Now that I have OBSERVED the public reaction to this film (and other media tidbits of a similar ilk) and REPORTED the damage they cause to you, it is up to you to use your voice to speak out against them.  It is easy to place blame on this film and its actors, writers, directors and producers.  We could boycott the film and protest theaters that show it.  We could vow to never see another Seth Rogen film.  But that would be like blaming Texas for being the sole cause of Global Warming.  What we really need to do is take a look at ourselves and the small ways in which all of us co-create a society that assigns women less value than men.  While we are at it, lets also take a look at the ways we co-create racism, homophobia and adultism.  If we ever hope to live in a peaceful world we have to address all forms of oppression.  If we expect to end domestic and sexual violence we must begin to treat them as human rights issues rather than women’s issues.  Most importantly, we must all work to change our culture. It starts with ourselves.

Anybody have any thoughts about this?

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2 thoughts on “Observed and Reported

  1. Melissa says:

    I haven’t seen the movie, either. I read about this scene though on another blog and that report described the scene in a little more detail.

    According to them, Seth’s character pauses while he is raping her and appears to have second thought about his actions. Then, Anna Faris’ character mumbles to him angrily “why’d you stop?”

    I imagine that this part is how many viewers justify the assault since she said she wanted it. In my opinion, though, this doesn’t reflect actual consent on her part since she was not conscious throughout the entire encounter, but the writers designed her character to reinforce attitudes held by rape apologists – that victims “want it” even if they were drunk/stoned/unconscious/saying no/coerced/etc.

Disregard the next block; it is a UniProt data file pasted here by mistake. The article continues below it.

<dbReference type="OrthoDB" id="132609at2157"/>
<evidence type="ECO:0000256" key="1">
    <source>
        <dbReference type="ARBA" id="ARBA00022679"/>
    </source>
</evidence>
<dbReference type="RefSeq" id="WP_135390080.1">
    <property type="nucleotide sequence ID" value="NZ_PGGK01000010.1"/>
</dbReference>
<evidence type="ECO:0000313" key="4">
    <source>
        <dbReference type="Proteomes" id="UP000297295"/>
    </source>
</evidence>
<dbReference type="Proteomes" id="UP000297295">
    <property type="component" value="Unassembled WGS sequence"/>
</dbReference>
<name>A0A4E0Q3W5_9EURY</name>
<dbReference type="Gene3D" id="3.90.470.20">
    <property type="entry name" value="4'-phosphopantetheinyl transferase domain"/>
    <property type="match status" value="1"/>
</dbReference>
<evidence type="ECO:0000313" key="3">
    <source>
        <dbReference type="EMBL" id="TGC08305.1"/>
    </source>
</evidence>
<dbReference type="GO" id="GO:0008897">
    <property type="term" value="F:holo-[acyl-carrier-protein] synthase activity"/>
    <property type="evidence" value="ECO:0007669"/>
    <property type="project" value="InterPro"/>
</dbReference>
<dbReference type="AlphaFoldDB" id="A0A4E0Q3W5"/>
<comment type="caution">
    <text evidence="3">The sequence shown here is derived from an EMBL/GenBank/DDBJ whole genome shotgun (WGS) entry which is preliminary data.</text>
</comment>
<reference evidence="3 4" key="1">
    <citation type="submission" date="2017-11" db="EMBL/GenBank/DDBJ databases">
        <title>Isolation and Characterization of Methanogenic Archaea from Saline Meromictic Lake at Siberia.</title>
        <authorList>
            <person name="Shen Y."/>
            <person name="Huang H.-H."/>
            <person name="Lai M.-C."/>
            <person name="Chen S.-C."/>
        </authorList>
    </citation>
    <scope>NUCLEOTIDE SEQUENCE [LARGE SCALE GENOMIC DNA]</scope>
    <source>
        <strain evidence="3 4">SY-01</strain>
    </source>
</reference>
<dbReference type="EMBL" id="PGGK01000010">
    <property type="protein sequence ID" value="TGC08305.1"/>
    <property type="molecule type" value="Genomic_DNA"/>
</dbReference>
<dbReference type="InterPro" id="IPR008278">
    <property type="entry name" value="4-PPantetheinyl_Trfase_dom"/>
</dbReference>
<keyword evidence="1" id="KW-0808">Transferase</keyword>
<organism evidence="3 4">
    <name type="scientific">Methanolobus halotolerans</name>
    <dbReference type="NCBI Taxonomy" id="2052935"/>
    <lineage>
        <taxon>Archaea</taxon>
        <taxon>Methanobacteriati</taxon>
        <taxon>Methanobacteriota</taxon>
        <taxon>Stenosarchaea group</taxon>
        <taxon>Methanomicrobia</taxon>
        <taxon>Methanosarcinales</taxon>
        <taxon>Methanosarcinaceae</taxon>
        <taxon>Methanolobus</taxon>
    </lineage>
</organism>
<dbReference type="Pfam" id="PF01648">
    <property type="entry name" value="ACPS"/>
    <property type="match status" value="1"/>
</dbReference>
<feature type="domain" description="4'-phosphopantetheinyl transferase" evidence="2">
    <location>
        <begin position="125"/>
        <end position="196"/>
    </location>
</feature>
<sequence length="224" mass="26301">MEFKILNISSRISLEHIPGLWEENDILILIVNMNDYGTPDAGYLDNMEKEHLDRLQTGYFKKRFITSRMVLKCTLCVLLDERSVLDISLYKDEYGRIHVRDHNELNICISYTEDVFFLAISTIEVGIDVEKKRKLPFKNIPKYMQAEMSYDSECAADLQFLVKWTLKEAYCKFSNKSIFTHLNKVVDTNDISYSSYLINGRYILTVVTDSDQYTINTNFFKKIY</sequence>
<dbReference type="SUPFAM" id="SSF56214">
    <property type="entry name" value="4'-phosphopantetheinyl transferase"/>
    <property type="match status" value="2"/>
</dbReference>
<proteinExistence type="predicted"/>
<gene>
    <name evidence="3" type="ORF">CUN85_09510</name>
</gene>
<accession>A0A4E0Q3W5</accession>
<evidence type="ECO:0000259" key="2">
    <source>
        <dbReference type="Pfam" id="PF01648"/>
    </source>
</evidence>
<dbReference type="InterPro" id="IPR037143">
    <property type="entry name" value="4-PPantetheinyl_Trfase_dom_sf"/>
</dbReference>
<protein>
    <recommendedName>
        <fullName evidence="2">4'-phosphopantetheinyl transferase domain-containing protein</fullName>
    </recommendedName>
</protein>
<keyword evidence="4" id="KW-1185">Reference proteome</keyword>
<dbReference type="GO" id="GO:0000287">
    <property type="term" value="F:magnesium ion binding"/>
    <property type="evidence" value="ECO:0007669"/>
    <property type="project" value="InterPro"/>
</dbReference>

2. . says:

    I saw the movie and am myself a survivor of acquaintance rape. Watching this particular scene was difficult and offensive, and although I was not entirely grief stricken by the portrayal it undeniably led to a minimal reliving of my trauma. That being said, do I agree with the scene being in the film, No.

    I do feel after having watched the movie, that the film was in fact satirical- making fun of an American homogenized patriarchal culture, although I think it did a poor job at that. I did want to walk out more than once. Overall I support a boycott of the film, and its creators.

    Regardless of its satirical intentions to take a look at the absurdity of mainstream culture’s obsession with power and masculinity, its weak delivery of actually satirically expressing that critique is where it failed. That along with the fact that its protagonist, cast and writer-director are almost entirely all white males concerns me. Not to mention its distributor is Warner Bros. a corporate movie distribution conglomerate.

    I think this film and its creators SHOULD BE questioned and held accountable for their work. Beyond that I think the movie industry should be held more accountable for their role and participation of the images they send out in mass form. Images and media produced without critical thinking or consideration of the messages it sends.

    Overall the movie just serves as yet another example that the ongoing critique of the media industry is necessary. The mainstream media industry is one that represents societies power holders and reminds us who has access to these mediums. Undoubtedly we are also reminded that there is the continually urgent need for feminist presence in mainstream media.